What does superannuation have to do with blood cancer?
In early April, a team of Vision Super staff took part in the Murray to Moyne charity bike ride for the second year running. Including seven riders, three support crew and backed by spirited Vision Super staff, this year the team raised almost $35,000 to support blood cancer research.
Vision Super is partnering with Snowdome and Peter MacCallum Cancer Centre, providing $300,000 to support genetic testing of blood cancer patients in order to tailor medicines to individual patients. This personalised treatment approach is more effective than conventional blood cancer treatments.
Vision Super CEO Stephen Rowe said the fund’s involvement with the Snowdome Foundation was related to the insurance function of the super fund.
“Vision Super staff processing insurance claims noticed that many of the claims were cancer-related,” Stephen Rowe said.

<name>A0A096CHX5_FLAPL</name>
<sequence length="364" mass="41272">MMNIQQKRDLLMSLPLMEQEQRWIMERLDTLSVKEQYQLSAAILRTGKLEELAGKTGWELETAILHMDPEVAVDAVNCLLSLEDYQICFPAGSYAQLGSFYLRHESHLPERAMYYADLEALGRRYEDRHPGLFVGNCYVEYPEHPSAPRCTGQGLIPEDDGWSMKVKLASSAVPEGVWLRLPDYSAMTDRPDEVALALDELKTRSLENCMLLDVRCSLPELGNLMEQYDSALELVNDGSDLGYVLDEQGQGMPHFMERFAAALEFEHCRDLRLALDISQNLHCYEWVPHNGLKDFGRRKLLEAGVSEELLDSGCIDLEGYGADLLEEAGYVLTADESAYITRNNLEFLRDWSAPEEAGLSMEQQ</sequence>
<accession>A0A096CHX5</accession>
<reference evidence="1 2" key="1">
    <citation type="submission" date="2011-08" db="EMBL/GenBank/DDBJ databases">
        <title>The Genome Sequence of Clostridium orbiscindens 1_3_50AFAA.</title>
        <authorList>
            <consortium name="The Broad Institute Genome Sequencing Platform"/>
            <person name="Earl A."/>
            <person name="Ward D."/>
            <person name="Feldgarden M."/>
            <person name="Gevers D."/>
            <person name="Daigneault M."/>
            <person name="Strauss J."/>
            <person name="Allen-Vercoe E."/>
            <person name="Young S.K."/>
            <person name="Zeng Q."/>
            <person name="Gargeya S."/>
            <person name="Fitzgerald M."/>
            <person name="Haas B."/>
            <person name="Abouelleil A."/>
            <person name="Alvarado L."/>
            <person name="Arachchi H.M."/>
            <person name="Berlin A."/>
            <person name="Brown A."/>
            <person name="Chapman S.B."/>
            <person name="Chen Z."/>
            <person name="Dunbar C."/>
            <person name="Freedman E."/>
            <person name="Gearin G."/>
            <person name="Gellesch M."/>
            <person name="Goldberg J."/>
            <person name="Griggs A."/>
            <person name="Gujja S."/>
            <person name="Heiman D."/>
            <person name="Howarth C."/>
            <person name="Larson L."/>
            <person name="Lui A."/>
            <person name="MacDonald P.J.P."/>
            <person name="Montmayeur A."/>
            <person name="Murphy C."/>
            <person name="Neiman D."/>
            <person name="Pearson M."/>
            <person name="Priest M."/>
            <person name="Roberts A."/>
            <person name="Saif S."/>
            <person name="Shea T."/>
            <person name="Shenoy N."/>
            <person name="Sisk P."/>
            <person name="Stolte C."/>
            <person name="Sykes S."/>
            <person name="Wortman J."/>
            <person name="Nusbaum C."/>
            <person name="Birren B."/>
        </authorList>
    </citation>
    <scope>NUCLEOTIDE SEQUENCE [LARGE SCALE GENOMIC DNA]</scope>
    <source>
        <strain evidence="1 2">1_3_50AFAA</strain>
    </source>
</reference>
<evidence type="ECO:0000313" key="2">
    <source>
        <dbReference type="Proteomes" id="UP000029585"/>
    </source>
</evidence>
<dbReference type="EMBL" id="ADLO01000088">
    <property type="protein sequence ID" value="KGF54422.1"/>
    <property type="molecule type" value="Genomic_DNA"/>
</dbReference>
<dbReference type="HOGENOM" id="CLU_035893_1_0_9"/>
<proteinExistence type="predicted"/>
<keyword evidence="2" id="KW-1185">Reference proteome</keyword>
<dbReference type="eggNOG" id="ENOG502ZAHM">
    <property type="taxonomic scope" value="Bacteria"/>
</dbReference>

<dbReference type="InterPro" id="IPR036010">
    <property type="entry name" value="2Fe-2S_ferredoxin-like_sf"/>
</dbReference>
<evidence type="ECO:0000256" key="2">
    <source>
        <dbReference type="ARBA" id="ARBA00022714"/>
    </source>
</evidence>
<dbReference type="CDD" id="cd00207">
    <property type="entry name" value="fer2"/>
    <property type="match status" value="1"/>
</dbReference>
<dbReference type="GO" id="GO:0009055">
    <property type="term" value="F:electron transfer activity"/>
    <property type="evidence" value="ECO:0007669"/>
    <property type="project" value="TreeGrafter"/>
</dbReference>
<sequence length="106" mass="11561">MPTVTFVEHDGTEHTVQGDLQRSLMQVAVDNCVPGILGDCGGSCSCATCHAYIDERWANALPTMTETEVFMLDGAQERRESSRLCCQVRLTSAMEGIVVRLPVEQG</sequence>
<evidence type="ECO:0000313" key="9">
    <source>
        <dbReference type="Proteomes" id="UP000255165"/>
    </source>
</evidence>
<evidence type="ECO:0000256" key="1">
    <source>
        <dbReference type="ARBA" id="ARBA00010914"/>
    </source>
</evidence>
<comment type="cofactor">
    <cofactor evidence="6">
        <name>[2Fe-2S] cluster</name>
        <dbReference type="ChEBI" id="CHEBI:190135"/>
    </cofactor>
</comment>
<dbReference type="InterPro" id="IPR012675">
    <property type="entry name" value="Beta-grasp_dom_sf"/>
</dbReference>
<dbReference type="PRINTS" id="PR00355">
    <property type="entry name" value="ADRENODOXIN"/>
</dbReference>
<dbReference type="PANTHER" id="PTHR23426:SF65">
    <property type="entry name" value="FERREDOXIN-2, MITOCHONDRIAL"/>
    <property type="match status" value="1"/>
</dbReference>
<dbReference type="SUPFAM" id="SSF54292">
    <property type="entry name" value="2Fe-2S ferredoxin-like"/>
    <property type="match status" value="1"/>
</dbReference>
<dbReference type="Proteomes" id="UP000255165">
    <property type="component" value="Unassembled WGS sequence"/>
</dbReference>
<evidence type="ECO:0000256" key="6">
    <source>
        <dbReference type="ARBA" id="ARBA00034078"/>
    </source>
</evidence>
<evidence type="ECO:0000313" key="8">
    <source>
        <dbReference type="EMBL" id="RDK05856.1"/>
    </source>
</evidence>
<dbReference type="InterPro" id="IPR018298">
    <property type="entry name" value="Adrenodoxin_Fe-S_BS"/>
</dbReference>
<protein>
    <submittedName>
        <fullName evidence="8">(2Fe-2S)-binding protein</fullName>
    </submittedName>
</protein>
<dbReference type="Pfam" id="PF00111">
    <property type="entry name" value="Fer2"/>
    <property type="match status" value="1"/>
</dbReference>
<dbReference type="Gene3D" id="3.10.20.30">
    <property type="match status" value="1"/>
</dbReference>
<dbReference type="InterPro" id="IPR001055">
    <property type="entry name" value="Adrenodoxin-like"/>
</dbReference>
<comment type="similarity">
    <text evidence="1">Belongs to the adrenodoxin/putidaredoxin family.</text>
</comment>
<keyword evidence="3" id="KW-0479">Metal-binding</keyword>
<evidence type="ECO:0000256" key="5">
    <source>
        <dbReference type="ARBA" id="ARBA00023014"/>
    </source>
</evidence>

“In fact, about a quarter of Vision’s total and permanent disability claims are cancer-related and in almost half of paid life insurance claims where a member has passed away, the death was caused by cancer.
“We realised this was something affecting our members, and we were motivated to do something about it.”
Peter Mac’s Clinical and Laboratory Haematologist and Vision Super-Snowdome Foundation Fellow, Dr Piers Blombery, leads the personalised treatment program.
“This testing is at the core of the emerging field of ‘personalised medicine’ for blood cancers. It is particularly important for patients with blood cancers who have a poor response or who relapse much sooner than would be expected after conventional treatment,” Dr Blombery said.
“For those patients, this service can save lives or dramatically improve treatment outcomes, and so we are very grateful to Vision Super and the Snowdome Foundation for their support.”
All of the funds raised by Vision Super from this year’s ride will go to the Snowdome Foundation.
Vision Super’s staff rode 90 km from Hamilton to Port Fairy on 2 April.